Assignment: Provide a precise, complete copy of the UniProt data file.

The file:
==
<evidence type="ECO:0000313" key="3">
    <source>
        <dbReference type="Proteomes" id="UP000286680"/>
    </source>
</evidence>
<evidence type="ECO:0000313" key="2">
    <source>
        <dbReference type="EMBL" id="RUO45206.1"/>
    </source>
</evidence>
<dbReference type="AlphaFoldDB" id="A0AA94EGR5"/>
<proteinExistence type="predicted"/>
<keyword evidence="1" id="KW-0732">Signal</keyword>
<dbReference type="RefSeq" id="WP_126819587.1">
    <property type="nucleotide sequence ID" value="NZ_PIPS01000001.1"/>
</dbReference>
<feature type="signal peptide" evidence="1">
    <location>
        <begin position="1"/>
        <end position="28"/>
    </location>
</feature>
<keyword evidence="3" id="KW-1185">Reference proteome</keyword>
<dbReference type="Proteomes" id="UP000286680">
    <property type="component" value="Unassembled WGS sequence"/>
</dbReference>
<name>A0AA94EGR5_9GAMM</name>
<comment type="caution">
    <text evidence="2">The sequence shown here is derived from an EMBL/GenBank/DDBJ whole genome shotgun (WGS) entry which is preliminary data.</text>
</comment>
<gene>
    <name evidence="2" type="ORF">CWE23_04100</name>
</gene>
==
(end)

<evidence type="ECO:0000313" key="3">
    <source>
        <dbReference type="Proteomes" id="UP000286680"/>
    </source>
</evidence>
<evidence type="ECO:0000313" key="2">
    <source>
        <dbReference type="EMBL" id="RUO45206.1"/>
    </source>
</evidence>
<dbReference type="AlphaFoldDB" id="A0AA94EGR5"/>
<proteinExistence type="predicted"/>
<keyword evidence="1" id="KW-0732">Signal</keyword>
<dbReference type="RefSeq" id="WP_126819587.1">
    <property type="nucleotide sequence ID" value="NZ_PIPS01000001.1"/>
</dbReference>
<feature type="signal peptide" evidence="1">
    <location>
        <begin position="1"/>
        <end position="28"/>
    </location>
</feature>
<keyword evidence="3" id="KW-1185">Reference proteome</keyword>
<dbReference type="Proteomes" id="UP000286680">
    <property type="component" value="Unassembled WGS sequence"/>
</dbReference>
<name>A0AA94EGR5_9GAMM</name>
<comment type="caution">
    <text evidence="2">The sequence shown here is derived from an EMBL/GenBank/DDBJ whole genome shotgun (WGS) entry which is preliminary data.</text>
</comment>
<gene>
    <name evidence="2" type="ORF">CWE23_04100</name>
</gene>